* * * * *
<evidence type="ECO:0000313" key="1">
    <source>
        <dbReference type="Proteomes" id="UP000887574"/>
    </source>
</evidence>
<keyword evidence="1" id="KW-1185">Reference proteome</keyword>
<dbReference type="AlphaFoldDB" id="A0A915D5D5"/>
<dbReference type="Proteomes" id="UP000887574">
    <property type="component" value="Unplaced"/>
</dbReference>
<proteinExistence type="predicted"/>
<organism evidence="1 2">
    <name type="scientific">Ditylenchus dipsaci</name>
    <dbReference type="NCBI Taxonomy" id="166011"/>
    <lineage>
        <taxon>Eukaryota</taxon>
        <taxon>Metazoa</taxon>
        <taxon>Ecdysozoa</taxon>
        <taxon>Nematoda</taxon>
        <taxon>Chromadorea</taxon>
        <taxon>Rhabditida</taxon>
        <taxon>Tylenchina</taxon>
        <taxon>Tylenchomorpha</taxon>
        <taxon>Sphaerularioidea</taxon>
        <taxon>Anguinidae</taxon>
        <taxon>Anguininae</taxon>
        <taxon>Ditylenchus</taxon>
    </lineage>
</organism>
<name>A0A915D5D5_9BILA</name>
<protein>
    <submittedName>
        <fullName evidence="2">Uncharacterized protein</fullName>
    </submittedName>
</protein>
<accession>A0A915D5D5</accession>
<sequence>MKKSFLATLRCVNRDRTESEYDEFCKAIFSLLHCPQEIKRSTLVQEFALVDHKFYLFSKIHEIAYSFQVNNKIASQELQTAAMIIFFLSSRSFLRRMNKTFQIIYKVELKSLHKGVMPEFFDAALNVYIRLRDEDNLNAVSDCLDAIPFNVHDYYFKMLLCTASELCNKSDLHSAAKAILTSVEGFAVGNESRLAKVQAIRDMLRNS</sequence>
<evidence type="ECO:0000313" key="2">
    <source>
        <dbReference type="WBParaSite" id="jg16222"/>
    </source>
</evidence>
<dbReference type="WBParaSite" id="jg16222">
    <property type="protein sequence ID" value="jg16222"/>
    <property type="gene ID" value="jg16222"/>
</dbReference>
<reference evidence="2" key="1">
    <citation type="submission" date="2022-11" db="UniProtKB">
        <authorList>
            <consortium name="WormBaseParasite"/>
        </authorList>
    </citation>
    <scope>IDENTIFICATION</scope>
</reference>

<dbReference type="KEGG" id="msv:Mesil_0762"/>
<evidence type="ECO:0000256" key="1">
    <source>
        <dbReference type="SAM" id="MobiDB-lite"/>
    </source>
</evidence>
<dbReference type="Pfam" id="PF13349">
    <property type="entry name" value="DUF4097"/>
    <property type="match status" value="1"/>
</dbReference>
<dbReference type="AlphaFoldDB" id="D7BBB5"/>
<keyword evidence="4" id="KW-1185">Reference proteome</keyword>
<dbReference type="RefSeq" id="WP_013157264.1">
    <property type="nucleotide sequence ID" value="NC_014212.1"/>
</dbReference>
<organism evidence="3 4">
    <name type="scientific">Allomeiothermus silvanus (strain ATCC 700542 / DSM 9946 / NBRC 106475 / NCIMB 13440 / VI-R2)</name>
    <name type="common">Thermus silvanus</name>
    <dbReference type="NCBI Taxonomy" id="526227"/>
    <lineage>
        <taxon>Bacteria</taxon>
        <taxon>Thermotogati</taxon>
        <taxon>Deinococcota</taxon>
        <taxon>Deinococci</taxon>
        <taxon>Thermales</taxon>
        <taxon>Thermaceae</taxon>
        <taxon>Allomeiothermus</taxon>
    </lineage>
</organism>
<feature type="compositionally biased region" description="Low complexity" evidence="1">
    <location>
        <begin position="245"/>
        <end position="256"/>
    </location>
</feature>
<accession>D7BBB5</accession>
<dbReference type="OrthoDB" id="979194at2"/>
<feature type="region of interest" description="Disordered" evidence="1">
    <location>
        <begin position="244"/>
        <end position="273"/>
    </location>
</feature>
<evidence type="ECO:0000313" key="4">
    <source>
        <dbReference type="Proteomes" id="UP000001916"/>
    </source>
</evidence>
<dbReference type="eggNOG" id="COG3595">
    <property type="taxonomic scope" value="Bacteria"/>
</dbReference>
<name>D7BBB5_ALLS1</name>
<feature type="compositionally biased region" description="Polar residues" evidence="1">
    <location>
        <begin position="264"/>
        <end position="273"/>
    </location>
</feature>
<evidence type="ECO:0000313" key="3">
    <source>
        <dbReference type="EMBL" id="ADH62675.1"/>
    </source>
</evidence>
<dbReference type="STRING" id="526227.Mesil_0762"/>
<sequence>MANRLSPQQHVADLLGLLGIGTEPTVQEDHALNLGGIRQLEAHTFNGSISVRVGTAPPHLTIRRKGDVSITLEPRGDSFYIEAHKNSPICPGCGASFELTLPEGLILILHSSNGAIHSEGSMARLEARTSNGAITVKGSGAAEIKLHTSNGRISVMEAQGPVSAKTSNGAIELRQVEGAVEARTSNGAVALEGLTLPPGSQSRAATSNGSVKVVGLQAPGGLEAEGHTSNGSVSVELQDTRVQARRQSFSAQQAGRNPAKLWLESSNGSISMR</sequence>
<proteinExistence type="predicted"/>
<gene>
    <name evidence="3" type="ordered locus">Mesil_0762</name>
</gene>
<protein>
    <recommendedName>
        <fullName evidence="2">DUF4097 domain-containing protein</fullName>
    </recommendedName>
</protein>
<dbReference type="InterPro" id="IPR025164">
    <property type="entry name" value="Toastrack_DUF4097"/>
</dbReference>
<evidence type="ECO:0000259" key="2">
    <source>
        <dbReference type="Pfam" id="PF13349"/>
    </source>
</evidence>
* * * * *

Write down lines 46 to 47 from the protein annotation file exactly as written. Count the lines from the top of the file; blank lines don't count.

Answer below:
</dbReference>
<reference evidence="2" key="1">